After seafloor spreading was discovered and could no long be denied, plate tectonics was developed. Plate tectonics took the static-radius, continental-drift assumptions of Pangea and a Panthalassa super-ocean and combined it with the expanding Earth mechanism of seafloor spreading into the current meta-theory with which we are all familiar. So plate tectonics completely reproduces the exact paleomaps and mechanism and history of the Atlantic and Indian Oceans that were already a part of expanding Earth theory. The only location where the two theories differ is in the Pacific. In expanding Earth, the Pacific began forming at the same time and in the same way as the Atlantic and Indian oceans -- pushing continents apart. In plate tectonics, the Pacific began forming in the middle of the superocean Panthalassa.
Thus, expanding Earth assumes East Asia and Australasia were juxtaposed with the Americas in the Triassic -- while PT assumes they were separated by a superocean at its widest and that this superocean has since been entirely erased by subduction.
So while the theories are identical regarding the Atlantic and the Indian Oceans, the theories lead to remarkably different sets of testable predictions for the Pacific involving paleomagnetism, biogeography, plate-motion circuits, etc. throughout the Mesozoic.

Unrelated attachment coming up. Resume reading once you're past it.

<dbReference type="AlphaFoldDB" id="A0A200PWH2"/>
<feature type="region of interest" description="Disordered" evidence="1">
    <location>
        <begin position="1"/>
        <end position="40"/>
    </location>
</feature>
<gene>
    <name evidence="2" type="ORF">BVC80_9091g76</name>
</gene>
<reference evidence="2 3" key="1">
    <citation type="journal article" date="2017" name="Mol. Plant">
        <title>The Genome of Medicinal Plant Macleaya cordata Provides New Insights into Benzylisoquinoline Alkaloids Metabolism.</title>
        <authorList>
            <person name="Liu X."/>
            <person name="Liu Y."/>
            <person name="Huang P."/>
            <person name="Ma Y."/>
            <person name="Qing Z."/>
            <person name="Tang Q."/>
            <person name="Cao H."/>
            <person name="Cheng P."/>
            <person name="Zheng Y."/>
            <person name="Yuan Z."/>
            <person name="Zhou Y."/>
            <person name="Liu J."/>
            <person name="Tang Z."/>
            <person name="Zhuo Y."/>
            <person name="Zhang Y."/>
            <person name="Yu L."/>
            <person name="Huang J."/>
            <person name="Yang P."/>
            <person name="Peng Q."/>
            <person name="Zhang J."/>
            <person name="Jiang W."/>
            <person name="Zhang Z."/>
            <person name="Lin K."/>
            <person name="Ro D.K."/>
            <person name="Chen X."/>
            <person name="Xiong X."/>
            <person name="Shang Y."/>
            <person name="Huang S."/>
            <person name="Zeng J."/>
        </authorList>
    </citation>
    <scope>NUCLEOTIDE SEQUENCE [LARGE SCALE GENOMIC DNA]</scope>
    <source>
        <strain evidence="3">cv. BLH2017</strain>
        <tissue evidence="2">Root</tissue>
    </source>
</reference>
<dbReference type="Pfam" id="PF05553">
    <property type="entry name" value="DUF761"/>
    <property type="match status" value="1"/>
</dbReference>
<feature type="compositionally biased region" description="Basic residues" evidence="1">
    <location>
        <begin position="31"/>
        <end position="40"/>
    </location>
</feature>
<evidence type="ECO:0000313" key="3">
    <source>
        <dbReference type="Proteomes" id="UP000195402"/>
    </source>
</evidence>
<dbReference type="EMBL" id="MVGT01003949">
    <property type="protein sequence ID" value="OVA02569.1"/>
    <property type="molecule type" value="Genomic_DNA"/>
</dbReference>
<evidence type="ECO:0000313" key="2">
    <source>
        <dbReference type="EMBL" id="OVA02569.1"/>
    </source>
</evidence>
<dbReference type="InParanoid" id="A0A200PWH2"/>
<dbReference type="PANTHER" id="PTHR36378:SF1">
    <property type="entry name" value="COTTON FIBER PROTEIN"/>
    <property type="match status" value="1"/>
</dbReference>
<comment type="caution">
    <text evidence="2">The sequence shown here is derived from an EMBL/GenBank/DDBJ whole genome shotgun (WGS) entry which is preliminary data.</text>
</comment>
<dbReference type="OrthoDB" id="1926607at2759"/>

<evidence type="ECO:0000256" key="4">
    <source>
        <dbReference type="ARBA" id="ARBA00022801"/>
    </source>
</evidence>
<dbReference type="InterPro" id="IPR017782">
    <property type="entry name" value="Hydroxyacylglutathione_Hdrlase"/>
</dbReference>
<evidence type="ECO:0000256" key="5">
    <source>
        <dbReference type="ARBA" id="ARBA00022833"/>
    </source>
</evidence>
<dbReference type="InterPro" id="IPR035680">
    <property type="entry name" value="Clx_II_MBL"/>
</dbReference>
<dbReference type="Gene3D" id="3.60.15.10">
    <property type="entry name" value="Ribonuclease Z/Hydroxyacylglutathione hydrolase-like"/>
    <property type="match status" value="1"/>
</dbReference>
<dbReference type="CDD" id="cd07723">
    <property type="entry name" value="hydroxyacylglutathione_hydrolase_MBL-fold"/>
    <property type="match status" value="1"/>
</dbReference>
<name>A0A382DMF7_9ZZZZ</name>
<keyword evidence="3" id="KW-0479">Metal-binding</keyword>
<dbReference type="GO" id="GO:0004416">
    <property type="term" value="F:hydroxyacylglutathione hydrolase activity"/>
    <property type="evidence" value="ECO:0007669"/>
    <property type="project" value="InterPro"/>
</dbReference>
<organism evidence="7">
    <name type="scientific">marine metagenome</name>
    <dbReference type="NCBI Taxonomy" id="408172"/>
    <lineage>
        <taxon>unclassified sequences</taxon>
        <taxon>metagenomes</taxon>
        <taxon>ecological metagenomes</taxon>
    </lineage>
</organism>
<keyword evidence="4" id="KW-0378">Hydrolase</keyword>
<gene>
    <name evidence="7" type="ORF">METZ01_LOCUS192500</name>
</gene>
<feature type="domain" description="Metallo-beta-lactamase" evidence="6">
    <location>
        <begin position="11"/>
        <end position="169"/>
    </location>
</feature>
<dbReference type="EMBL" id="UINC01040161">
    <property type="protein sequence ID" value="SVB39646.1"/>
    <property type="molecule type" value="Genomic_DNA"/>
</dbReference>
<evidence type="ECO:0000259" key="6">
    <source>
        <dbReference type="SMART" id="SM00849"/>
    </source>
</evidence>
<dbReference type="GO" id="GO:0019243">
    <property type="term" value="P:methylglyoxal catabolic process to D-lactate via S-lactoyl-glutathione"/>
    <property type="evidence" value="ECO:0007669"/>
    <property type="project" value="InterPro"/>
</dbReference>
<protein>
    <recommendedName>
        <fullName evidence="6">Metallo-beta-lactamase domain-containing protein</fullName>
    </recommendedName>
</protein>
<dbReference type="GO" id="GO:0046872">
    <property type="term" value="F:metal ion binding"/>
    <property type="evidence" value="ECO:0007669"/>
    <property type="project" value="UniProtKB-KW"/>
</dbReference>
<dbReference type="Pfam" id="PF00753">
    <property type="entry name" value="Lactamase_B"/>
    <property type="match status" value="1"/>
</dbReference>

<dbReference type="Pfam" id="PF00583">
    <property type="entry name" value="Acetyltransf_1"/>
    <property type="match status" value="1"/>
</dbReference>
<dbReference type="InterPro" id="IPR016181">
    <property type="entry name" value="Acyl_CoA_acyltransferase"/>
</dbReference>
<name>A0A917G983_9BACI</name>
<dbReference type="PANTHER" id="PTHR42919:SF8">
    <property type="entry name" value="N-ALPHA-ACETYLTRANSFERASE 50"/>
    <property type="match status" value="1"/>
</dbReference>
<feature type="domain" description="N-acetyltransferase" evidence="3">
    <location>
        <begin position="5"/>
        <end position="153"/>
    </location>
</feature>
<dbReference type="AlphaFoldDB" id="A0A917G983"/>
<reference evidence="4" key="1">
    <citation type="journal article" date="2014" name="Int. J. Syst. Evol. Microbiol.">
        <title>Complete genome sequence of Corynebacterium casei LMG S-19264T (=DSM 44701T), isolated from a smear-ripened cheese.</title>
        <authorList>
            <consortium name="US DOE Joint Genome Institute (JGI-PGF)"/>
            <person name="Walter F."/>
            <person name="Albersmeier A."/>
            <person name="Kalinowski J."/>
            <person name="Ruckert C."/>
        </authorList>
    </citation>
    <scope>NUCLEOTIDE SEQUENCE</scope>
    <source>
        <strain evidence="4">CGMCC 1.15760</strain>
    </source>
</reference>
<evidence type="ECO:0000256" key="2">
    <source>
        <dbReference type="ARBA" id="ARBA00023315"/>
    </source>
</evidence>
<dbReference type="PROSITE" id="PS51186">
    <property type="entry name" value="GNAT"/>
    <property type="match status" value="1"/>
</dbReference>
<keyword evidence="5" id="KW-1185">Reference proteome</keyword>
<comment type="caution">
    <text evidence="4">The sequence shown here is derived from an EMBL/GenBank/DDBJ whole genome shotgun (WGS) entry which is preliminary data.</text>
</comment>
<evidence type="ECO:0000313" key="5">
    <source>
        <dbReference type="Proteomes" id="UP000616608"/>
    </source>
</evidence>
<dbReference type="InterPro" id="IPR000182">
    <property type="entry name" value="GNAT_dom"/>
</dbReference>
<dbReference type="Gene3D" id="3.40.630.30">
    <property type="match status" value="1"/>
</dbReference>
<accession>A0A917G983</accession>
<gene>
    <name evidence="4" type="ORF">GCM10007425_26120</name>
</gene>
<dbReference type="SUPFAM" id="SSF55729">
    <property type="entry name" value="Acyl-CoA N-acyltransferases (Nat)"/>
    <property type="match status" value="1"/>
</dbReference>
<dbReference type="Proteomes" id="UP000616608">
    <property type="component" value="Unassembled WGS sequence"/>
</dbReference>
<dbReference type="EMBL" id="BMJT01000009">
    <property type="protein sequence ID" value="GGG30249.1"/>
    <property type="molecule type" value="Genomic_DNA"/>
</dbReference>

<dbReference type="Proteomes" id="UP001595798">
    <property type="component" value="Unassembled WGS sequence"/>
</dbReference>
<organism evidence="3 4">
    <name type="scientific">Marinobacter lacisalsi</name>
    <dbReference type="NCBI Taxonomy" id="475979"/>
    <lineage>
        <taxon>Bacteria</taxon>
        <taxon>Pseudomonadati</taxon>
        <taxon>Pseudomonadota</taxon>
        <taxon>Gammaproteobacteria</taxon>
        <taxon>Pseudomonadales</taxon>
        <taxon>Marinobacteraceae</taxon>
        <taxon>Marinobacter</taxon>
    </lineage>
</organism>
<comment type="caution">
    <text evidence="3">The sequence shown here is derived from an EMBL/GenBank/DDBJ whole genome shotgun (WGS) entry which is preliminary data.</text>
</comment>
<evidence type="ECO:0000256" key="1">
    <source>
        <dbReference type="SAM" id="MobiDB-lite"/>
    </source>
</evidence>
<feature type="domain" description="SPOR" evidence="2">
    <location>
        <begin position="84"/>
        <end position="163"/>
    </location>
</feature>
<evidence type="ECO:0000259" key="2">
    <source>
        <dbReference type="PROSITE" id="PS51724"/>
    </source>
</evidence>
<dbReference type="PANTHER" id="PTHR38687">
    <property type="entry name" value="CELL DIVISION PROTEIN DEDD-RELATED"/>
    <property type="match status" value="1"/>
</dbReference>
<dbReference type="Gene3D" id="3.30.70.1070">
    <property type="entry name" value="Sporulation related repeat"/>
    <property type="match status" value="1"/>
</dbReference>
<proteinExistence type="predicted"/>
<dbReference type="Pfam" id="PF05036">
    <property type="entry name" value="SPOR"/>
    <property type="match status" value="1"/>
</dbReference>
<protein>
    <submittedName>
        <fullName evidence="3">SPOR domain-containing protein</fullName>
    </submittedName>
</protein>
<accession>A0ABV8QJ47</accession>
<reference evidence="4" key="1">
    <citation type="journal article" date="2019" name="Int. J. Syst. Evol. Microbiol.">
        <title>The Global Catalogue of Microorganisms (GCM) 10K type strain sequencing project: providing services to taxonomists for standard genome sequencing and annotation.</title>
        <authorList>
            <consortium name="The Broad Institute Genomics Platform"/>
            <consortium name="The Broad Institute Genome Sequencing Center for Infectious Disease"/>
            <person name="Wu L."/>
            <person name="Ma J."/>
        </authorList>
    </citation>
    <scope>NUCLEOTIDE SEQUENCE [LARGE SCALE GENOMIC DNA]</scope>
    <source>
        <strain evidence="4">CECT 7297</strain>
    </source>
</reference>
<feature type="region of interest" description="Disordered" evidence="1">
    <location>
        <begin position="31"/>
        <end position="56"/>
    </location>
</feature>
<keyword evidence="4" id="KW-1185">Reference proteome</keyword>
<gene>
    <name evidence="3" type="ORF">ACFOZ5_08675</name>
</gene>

Now, I know we have all learned plate tectonics and that's the theory that many of us feel more comfortable with, but I think we should look objectively and dispassionately at the different predictions for the Pacific and see which theory fits best. And I think this can be done respectfully.


PS, here's an expanding Earth bibliography:
If you notice, this view has a long history and has been discussed repeatedly in mainstream journals --
including Science, Nature, Modern Geology, etc.

PPS. I have a spelling mistake in my previous post: harassed has one "r".

PPPS. Phil, I assume Jim doesn't want his forum to become part of a scientific debate, so if you have specific concerns about the theory, I would be more than happy to address them either over Email or on my website (in the FAQ.) Hope all is going well.

parinella said...

No, go right ahead. It'l only show up on the comments page, not the main page, so it's no bother.

Justin R said...